OBJECTIVE: We investigated the outcome of emergency cervical cerclage in women with cervical incompetence. Cervical incompetence was diagnosed when cervical dilatation exceeded 2 cm with intact but bulging membranes. METHODS: Retrospective chart review of 71 cases of patients who underwent emergency cervical cerclage using Mcdonald suture after amnioreduction performed for cervical incompetence with cervical dilatation and membrane bulging from March 1998 through August 2003 at Kang-Nam Sacred Heart Hospital, Hallym University. Clinical variables evaluated included gestational age at cerclage, cervical dilatationa at cerclage, prolongation of pregnancy, and neonatal outcome. RESULTS: Emergency cerclage was performed successfully in 67 cases (94%). Gestational age at cerclage ranged from 16 weeks to 29 weeks, with the mean being 23.6 +/- 3.3 weeks. Cervical dilatation at cerclage was between 2 cm and 9 cm (mean 3.8 +/- 1.6 cm). Gestational age at delivery ranged from 16 to 40 weeks (mean 28.2 +/- 6.0 weeks). Prolongation of pregnancy following cerclage varied from between 1 to 134 days (mean 31.5 +/- 33.1 days). The median birth weight was 1370.29 +/- 72.6 g (range 140-3640 g). Thirty-seven babies were born live, and 30 of them survived (survival rate 49%). CONCLUSION: The possibility of a 49% survival rate is considered a good result for emergency cerclage. Emergency cervical cerclage can prolong pregnancy and influence the outcome of pregnancy favorably, and may be considered one potential method of treatment in such cases.


Subject(s)
Female , Humans , Pregnancy , Birth Weight , Cerclage, Cervical , Emergencies , Gestational Age , Heart , Labor Stage, First , Membranes , Retrospective Studies , Survival Rate , Sutures
19.
Korean Journal of Obstetrics and Gynecology ; : 2001-2006, 2002.
Article in Korean | WPRIM | ID: wpr-114679

ABSTRACT

OBJECTIVE: The purpose of this study was to identify arterial acid-balance and cerebral hemodynamics in patients undergoing gynecologic laparoscopic operations according to induction of CO2 pneumoperitoneum and Trendelenburg position. METHODS: Twenty patients without cardiopulmonary disease undergoing various laparoscopic pelvic surgeries were resulted in data of arterial blood and hemodynamic parameters such as systolic blood pressure (SBP), diastolic blood pressure (DBP), heart rate (HR), pCO2, pH, pO2, middle cerebral blood flow velocity (MCABFV), pulsatile index (PI), resistance index (RI). Under the standardized setting of general anesthesia, arterial blood and hemodynamic parameters were determined in supine position (base line) before CO2 insufflation, and 15 minutes, 30 minutes, 45 minutes in Trendelenburg position after CO2 insufflation, and 10 minutes in supine position after CO2 defflation. RESULTS: The arterial BP, pCO2 and MCABFV increased significantly in Trendelenburg position after CO2 insufflation and persisted even after 10 minutes in supine position after CO2 defflation. PI decreased significantly compared with control in Trendelenburg position after CO2 insufflation and persisted even after 10 minutes in supine position after CO2 defflation. RI decreased significantly as compared with control in Trendelenburg position after CO2 insufflation and persisted even after 10 minutes in supine position after CO2 defflation. CONCLUSION: Intraoperative arterial blood gas analysis is required in patients with high risk of hypercarbia during gynecologic laparoscopic surgery, and clinicians should anticipate an increase in cerebral blood flow and decrease in cerebral vascular resistance after CO2 pneumoperitoneum and Trendelenburg position, and gynecologic laparoscopy may be safe in view point of cerebral hemodynamics.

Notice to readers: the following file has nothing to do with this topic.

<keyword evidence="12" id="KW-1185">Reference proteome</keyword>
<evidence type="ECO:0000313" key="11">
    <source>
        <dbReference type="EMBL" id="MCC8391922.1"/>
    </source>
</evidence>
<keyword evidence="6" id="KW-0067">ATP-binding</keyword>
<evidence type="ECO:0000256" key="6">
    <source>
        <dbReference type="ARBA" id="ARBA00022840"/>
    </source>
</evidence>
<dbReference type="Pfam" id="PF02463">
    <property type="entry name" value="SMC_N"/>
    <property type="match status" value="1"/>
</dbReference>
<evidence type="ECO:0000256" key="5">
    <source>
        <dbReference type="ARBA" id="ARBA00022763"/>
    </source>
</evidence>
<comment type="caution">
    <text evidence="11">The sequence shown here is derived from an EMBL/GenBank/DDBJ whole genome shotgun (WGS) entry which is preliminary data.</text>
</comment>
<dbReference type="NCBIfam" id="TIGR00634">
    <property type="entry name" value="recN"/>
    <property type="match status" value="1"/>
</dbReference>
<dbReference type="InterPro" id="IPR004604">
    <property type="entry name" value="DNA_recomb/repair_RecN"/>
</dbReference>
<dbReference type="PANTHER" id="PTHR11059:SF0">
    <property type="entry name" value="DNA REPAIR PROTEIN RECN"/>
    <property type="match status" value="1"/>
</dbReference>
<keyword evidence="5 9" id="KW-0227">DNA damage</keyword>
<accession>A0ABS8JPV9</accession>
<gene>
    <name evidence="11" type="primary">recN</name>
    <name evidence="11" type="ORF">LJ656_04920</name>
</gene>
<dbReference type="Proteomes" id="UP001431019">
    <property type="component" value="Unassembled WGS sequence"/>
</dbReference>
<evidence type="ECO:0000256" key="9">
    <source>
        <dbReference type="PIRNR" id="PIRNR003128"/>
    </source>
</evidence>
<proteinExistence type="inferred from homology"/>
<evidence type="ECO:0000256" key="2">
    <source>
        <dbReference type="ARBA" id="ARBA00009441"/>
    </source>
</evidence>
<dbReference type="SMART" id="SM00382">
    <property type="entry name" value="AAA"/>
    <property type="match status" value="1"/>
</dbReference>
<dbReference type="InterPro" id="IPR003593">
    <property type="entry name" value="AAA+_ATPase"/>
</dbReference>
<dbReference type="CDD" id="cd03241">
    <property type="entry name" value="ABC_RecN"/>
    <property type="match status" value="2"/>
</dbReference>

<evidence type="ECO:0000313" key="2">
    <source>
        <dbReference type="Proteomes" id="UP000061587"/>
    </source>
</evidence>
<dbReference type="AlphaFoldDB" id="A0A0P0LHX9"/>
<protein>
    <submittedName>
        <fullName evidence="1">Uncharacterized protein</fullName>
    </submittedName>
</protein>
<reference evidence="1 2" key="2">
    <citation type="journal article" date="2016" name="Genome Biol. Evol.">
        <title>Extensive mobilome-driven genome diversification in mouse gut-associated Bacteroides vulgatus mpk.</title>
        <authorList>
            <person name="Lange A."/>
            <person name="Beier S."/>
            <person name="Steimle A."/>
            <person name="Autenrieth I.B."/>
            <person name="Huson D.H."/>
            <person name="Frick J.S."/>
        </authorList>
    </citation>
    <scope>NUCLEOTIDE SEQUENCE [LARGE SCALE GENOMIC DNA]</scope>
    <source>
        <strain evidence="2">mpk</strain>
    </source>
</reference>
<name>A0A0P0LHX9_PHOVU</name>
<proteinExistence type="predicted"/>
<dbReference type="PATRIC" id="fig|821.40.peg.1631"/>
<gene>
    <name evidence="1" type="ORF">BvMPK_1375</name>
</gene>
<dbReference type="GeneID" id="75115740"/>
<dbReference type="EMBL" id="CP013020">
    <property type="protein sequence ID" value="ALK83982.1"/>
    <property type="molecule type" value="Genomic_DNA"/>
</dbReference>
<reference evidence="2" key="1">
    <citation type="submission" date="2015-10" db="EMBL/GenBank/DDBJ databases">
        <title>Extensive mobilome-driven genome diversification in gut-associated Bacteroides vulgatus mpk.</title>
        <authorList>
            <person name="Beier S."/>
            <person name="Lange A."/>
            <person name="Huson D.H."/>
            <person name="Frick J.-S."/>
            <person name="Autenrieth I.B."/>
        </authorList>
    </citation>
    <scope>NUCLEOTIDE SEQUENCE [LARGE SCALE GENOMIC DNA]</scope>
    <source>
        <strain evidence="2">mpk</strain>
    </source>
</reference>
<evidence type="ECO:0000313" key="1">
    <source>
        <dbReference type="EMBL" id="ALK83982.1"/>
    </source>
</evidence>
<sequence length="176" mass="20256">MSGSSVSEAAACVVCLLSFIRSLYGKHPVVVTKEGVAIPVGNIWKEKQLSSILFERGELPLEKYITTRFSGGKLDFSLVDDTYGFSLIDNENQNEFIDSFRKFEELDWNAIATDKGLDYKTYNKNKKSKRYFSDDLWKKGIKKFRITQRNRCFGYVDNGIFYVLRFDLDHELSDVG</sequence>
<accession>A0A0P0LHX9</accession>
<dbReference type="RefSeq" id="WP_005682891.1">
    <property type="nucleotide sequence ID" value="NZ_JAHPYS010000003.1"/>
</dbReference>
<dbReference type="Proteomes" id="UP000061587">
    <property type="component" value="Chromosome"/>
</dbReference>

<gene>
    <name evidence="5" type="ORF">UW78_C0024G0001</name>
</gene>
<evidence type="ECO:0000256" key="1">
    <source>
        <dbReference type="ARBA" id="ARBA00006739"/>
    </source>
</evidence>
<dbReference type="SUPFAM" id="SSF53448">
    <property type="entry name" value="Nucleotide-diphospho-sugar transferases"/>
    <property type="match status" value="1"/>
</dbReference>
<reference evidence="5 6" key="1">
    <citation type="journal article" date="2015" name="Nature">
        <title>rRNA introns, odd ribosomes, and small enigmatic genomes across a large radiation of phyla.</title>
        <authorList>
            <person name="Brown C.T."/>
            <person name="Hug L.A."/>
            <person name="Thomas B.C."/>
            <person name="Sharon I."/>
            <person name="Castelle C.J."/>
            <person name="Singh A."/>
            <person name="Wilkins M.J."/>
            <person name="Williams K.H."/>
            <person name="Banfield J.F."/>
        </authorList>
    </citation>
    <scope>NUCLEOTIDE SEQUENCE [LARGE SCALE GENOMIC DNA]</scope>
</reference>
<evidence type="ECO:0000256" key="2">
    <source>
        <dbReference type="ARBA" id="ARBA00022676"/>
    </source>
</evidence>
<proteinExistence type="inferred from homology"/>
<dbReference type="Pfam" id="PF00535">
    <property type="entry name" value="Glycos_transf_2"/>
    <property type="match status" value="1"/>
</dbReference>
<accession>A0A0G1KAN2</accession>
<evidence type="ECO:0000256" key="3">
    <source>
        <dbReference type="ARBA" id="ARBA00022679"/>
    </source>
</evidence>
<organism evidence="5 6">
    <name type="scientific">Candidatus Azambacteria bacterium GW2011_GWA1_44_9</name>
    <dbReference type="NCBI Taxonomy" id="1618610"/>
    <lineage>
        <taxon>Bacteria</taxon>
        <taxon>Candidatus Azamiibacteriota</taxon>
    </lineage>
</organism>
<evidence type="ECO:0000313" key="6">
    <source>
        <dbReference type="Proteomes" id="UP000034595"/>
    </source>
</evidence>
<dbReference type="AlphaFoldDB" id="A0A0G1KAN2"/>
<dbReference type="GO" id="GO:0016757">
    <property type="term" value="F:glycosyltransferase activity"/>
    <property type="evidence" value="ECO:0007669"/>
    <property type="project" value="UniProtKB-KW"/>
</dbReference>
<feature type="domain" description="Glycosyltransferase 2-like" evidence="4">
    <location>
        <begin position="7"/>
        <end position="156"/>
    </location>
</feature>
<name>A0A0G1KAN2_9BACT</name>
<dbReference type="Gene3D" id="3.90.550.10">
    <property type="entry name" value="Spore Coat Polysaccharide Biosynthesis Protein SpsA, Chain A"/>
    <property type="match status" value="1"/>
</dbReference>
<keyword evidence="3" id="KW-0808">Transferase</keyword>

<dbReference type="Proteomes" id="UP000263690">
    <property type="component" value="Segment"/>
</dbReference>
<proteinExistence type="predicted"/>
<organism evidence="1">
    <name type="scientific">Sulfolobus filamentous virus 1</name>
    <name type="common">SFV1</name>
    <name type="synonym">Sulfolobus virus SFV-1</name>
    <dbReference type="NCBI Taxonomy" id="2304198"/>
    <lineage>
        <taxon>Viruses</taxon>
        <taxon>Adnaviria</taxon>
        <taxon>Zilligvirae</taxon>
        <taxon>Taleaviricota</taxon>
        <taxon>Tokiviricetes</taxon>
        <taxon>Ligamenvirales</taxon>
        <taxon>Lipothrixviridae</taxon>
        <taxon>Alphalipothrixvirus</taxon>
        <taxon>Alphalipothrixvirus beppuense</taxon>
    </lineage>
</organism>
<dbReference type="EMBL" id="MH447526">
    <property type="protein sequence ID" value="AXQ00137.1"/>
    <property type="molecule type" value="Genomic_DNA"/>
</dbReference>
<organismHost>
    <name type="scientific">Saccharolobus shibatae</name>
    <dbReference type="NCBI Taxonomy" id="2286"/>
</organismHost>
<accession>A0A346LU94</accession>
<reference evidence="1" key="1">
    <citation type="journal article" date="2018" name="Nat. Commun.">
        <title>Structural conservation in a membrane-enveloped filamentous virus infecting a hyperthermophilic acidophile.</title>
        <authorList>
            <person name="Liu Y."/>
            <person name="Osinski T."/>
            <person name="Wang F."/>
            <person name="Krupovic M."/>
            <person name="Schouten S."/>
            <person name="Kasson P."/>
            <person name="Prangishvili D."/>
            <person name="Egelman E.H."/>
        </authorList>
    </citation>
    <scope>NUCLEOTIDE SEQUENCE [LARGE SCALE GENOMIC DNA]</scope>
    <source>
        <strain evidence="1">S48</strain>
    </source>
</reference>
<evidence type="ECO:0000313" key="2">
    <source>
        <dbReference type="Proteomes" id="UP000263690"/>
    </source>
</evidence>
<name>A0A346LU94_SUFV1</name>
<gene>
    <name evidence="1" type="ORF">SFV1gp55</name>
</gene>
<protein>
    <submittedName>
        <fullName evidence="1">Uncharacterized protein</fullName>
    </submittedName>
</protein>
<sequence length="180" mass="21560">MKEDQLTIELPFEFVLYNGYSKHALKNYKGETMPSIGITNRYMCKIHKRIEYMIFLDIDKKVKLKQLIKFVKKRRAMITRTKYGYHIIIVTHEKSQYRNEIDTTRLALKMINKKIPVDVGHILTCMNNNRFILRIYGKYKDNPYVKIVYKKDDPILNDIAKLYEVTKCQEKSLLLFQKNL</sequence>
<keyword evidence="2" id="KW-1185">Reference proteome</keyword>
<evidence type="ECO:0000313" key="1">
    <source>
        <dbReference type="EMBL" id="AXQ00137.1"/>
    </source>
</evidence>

Subject(s)
Humans , Acid-Base Equilibrium , Anesthesia, General , Blood Flow Velocity , Blood Gas Analysis , Blood Pressure , Head-Down Tilt , Heart Rate , Hemodynamics , Hydrogen-Ion Concentration , Insufflation , Laparoscopy , Middle Cerebral Artery , Pneumoperitoneum , Supine Position , Vascular Resistance
20.
Korean Journal of Medicine ; : 657-660, 2002.
Article in Korean | WPRIM | ID: wpr-121999

ABSTRACT

Typhlitis is a necrotizing enterocolitis of the cecum, ascending colon and terminal ileum. Typhlits has been reported in the severely neutropenic patients and likely results from a combination of neutropenia and defects in the bowel mucosa related to cytotoxic chemotherapy. This disease is most common in patients with leukemia who have undergone intensive myeloablative chemotherapy. Presumptive diagnostic criteria for typhlitis include fever, abdominal pain and tenderness, and radiologic evidence of right-sided colonic inflammation in patients with neutropenia. Recently, this disease is also reported in patients with solid tumor due to increasing challenges of high dose chemotherapy. We report a case of typhlitis developed in the circumstance of neutropenia induced by chemotherapy in a patient with malignant testicular tumor.


Subject(s)
Humans , Abdominal Pain , Cecum , Colon , Colon, Ascending , Drug Therapy , Enterocolitis, Necrotizing , Fever , Ileum , Inflammation , Leukemia , Mucous Membrane , Neutropenia , Typhlitis